Historically, of course, it’s been management and the HR department that’s engaged in this work and pushed ideas out to the organisation. With this new way the staff gets to more closely own the solutions and drive change.
“We had a concept we launched a few years ago, a ‘lean-in’ circle based on conversations with staff around topics, and that generated a lot of discussion but we didn’t have the mechanisms to generate change so these committees give structure to invest in new ideas and give mandates to solve some of these topics.”
Like nutrition and how to track progress from a health perspective. More on that soon, Cook promises.
Challenging the way we work from the inside
“It’s challenging the way organisations interact with the way work on the inside, from a physical perspective to mental health, resilience and stress,” Cook says.
“As an HR professional I love the concept of thinking more about what the individual needs to flourish and be successful, and allowing the community to drive the initiative. Typically in the past it was considered a management and HR function to come up with the idea.”
Cook says this line of thinking will go down well with the new crop of staff, the Gen Y and Millennials who in five years will be in management roles. Their mindset, he says, is “quite different”. For instance they tend to see work as an extension of their personality, not quite what his cohort was used to, “leaving work at work”, and that’s a challenge in itself for the organisation.
“There’s more blending going on,” he says.
Cook says a few other property companies are looking at these potential changes to their internal systems but most are still focused on the physical manifestation of WELL.
He considers DEXUS is ahead because it’s been focused for two or three years now on changing the culture, especially through a more team-performance-based approach rather than individual.
On the client side, Hynes thinks corporates need little convincing, especially if they are big on “human capital”, as he puts it, and especially if they are Australian.
“It’s something that’s gained pace very quickly. It started in California only a couple of years ago and something that Australians have adopted with a vengeance,” he says.
Partly it’s because Australians tend to be early adopters, he thinks, pointing to take up of Green Star and NABERS; the partnership between WELL and the Green Building Council of Australia will also push the movement along.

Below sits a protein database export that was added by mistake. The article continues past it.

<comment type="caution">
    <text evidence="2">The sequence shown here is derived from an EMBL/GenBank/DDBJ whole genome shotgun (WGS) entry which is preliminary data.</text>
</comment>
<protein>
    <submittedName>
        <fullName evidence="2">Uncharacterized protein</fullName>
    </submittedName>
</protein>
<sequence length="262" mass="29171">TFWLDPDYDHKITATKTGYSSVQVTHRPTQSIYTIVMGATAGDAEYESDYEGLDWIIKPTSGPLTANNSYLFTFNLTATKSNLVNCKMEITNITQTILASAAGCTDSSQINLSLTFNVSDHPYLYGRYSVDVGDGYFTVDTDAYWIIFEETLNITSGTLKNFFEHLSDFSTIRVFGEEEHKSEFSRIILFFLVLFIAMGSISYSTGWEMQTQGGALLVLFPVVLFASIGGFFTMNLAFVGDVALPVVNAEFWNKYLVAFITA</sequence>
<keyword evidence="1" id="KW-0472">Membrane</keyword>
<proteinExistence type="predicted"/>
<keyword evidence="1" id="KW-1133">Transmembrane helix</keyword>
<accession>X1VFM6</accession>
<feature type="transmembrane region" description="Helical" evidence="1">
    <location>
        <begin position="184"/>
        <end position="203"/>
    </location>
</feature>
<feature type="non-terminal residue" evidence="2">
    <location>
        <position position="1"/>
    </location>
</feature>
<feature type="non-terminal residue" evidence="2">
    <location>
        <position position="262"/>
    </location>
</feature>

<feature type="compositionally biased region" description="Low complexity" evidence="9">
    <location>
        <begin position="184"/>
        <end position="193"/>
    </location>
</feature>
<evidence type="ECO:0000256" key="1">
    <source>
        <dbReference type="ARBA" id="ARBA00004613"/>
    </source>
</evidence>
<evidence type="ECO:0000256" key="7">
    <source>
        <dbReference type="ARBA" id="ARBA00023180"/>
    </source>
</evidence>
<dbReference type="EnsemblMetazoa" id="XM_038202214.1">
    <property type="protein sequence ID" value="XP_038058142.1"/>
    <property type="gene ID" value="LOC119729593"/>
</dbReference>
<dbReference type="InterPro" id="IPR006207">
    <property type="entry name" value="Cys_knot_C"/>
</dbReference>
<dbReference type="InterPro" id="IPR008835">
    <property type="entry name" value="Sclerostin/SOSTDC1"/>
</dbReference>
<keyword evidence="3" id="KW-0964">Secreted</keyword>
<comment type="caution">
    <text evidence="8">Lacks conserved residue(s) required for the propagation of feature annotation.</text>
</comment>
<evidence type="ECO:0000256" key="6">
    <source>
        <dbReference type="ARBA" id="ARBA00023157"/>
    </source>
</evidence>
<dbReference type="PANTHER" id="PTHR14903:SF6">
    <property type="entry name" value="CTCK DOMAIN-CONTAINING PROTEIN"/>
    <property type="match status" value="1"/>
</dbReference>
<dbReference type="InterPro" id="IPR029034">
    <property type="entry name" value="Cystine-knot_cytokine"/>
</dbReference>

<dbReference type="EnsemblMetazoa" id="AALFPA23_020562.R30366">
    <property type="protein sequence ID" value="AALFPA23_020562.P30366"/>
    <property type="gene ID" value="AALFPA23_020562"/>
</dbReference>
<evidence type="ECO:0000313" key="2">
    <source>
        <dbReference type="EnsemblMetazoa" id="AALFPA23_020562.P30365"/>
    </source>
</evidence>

Some firms might not get the full rating because it’s “fairly onerous” he says, but at the same time they can adopt the elements they see as feasible to adopt.
“That’s still of value to our clients.”
Cost is hard to determine. Certification is straightforward, he says, just “a cost per square metre”, but adapting the attributes of change management might come at minimal cost.
Clients can also choose what aspects they want to focus on. For instance with just 80 from a possible 100 points, it’s still possible to obtain a gold rating.
Agents also seeing the benefit
On the agency side CBRE has also established a partnership with WELL founder Delos. It’s set up CBRE Active, which also taps the standard to improve workplace wellness.
The move has been spearheaded by senior managing director Victoria Mark Coster, and a similar committee has been launched in NSW.
“The idea is to get staff involved in activities that develop team work, collaboration, fun and fitness but also enable greater involvement at CBRE for family and partners,” a media statement on the initiative said.
In Victoria a seven-person committee has been established with the first event – an outrigger canoe event – recently held at the Melbourne Outrigger Canoe Club at Docklands.
“The philosophy is essentially to promote a better work–life balance, which in turn should feed through to higher levels of productivity and more engaged employees,” a CBRE spokeswoman said.
“It’s also forming part of the broader discussion that our Global Workplace Solutions team is having with clients around how to implement wellness initiatives to help attract and retain tenants and improve investment performance.”
Coming up will be a six-week personal training challenge run by former AFL player Ed Barlow or a boxing program run by One Way Fitness.